Garcia-Ochoa C, Feldman LS, Nguan C, Monroy-Caudros M, Arnold JB, Barnieh L, Boudville N, Cuerden MS, Dipchand C, Gill JS, Karpinski M, Klarenbach S, Knoll G, Lok CE, Miller M, Prasad GVR, Sontrop JM, Storsley L, Gargand AX, For the Donor Nephrectomy Outcomes Research (DONOR) Network. Impact of Perioperative Complications on Living Kidney Donor Health-Related Quality of Life and Mental Health: Results From a Prospective Cohort Study. Can J Kidney Health Dis. 2021 Aug 11 epub ahead of print.

CHÉOS Scientist Dr. John Gill and colleagues conducted a prospective cohort study to understand the impact of perioperative complications on Canadian living kidney donors’ health-related quality of life (QoL), depression, and anxiety. Of the 912 living kidney donors enrolled in the study, 74 experienced a perioperative complication; the vast majority of these were minor and resolved before they left hospital. Using the Beck Anxiety Inventory and Beck Depression Inventory, which each contain 21 questions on symptoms of anxiety and depression, respectively, the researchers determined that a perioperative complication was not associated with changes in anxiety, but was associated with higher depression symptoms three months after donation. They also found that although mental health-related quality of life worsened three months after surgery, physical health-related quality of life was not impacted. The results of this study highlight the potential need for psychosocial support in the months following surgery for donors who experience complications.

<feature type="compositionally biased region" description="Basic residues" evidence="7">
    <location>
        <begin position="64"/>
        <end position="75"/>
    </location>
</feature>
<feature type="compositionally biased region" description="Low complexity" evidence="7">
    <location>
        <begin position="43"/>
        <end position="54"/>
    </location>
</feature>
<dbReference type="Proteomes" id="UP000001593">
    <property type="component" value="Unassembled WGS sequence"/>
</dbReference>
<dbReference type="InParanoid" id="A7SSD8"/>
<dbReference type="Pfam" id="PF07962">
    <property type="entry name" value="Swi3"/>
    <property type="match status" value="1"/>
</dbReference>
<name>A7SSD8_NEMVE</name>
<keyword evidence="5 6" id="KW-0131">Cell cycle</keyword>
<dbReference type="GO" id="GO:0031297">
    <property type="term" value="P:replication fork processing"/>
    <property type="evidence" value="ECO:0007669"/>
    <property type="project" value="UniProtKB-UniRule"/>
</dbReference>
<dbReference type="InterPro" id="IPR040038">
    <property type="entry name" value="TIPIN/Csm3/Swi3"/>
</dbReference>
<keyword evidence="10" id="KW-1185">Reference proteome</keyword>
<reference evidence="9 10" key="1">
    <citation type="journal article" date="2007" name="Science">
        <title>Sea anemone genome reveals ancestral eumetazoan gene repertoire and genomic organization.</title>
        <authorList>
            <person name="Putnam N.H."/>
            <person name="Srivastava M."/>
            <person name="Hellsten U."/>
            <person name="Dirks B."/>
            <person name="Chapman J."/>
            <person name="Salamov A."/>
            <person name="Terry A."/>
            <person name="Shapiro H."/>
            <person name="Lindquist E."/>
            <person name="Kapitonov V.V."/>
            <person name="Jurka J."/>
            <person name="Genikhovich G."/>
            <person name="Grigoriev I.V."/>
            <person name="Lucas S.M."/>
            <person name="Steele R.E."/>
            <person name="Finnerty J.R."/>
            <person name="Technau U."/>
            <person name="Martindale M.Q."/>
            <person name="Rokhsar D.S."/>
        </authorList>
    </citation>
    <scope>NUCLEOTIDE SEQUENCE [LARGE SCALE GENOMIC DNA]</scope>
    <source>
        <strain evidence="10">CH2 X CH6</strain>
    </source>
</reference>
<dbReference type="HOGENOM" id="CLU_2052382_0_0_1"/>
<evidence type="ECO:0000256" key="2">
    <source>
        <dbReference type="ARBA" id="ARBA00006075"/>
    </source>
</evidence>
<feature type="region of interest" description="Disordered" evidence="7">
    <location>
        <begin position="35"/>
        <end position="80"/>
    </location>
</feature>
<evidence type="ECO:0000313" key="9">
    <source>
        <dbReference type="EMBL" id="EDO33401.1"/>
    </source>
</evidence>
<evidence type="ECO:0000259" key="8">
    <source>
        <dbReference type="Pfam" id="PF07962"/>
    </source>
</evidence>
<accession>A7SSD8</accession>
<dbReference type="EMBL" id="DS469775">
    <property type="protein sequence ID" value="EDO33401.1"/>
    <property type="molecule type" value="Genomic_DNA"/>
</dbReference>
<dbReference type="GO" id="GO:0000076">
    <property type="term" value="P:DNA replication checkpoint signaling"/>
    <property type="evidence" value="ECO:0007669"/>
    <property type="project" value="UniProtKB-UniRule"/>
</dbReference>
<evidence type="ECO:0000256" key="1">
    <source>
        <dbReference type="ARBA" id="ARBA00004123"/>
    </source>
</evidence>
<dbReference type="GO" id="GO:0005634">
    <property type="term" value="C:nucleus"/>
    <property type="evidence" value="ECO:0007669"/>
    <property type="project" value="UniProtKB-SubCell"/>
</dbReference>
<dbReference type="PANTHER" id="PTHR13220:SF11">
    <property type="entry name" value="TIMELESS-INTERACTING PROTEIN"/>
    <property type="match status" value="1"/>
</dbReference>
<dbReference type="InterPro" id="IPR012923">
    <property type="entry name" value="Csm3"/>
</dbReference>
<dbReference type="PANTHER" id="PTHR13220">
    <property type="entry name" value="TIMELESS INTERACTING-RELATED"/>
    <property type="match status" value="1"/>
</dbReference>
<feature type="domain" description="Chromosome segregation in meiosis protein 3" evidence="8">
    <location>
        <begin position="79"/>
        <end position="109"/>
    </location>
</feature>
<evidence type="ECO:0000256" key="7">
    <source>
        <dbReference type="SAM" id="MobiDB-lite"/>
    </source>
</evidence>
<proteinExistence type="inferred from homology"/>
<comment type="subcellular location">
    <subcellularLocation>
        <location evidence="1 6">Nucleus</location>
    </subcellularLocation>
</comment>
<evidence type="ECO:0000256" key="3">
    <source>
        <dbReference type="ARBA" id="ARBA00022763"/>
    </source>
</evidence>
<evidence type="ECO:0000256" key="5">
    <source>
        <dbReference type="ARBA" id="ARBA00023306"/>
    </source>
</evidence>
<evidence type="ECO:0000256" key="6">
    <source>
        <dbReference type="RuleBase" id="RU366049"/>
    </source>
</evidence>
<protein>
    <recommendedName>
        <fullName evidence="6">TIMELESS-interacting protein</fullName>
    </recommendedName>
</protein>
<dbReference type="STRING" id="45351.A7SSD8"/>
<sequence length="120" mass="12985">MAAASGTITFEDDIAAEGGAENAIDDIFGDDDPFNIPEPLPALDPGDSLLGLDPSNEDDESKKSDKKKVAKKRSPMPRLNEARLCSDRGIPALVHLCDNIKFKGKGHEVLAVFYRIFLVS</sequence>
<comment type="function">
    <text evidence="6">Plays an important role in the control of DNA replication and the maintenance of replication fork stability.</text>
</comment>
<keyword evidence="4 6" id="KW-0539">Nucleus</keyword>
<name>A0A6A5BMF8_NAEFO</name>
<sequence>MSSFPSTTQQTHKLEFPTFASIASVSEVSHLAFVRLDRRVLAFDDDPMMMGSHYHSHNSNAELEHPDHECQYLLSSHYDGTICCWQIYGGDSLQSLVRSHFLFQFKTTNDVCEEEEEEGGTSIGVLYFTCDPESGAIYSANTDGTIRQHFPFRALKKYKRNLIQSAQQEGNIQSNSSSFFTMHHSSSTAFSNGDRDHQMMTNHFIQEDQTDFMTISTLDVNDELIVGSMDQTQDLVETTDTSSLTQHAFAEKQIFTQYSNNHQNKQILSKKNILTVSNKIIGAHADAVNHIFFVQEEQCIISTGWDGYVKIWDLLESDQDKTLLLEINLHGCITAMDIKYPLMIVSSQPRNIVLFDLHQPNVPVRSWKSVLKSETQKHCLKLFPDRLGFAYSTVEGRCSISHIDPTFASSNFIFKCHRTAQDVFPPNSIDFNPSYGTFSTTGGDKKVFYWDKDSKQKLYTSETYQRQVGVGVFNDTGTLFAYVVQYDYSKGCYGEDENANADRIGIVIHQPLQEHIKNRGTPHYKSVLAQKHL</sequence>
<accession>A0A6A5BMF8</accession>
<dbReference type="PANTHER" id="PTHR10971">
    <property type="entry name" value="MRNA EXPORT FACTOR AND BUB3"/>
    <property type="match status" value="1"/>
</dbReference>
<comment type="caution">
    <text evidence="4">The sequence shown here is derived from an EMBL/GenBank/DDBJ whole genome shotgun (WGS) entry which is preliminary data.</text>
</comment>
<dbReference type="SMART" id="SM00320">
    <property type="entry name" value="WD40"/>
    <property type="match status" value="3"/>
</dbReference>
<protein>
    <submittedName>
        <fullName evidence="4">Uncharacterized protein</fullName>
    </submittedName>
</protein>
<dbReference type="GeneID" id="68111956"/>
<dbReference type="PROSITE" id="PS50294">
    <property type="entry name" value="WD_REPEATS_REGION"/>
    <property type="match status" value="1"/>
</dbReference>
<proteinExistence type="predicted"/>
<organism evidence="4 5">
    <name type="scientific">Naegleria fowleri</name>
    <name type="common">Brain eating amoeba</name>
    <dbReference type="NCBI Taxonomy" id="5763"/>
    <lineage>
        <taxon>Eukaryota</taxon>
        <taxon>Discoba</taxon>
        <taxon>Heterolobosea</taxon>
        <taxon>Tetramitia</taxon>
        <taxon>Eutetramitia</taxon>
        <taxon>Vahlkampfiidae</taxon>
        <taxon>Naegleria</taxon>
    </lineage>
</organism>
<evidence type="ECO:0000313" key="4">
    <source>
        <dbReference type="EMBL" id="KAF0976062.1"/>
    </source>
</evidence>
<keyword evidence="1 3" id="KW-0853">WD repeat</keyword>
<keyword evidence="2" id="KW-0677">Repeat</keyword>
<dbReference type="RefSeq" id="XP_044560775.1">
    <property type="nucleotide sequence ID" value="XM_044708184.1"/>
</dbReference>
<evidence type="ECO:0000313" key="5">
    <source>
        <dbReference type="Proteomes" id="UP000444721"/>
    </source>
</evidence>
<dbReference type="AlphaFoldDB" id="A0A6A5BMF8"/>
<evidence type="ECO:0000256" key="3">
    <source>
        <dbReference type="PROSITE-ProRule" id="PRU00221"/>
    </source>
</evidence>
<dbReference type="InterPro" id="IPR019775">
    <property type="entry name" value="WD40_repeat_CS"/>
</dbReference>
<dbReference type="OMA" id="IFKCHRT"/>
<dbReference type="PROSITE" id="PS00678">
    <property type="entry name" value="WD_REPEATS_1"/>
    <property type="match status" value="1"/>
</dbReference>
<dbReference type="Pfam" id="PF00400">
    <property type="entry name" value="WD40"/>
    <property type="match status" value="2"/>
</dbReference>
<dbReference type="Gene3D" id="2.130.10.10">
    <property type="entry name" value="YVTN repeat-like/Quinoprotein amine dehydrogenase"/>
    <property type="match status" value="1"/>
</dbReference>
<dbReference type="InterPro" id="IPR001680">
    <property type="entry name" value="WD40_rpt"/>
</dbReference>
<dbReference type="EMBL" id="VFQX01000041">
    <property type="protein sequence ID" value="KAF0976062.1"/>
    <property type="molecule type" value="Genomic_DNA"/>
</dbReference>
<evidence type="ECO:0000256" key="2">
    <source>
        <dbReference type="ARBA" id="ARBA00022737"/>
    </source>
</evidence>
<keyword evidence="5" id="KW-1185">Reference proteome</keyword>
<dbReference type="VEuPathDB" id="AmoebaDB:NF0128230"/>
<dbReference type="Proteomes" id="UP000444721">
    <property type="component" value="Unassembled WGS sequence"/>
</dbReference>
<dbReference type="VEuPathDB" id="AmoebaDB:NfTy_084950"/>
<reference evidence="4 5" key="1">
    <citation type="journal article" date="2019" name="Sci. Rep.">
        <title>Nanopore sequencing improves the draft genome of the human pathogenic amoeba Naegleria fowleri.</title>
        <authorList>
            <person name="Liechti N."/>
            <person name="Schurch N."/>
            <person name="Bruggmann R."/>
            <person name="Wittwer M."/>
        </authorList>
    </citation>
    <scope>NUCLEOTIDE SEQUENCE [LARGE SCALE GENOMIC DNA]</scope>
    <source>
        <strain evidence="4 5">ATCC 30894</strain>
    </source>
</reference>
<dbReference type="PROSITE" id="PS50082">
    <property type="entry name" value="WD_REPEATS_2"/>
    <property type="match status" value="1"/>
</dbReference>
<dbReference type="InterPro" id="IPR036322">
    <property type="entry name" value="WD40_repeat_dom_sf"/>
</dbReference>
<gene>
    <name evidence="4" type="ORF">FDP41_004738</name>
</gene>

Dr. John Gill and team's study on quality of life following living kidney donation (organ transplant)

Recent Stories

At Advancing Health, we produce high-quality evidence to change health care through improved patient care, evidence-informed policy, and innovative health system approaches.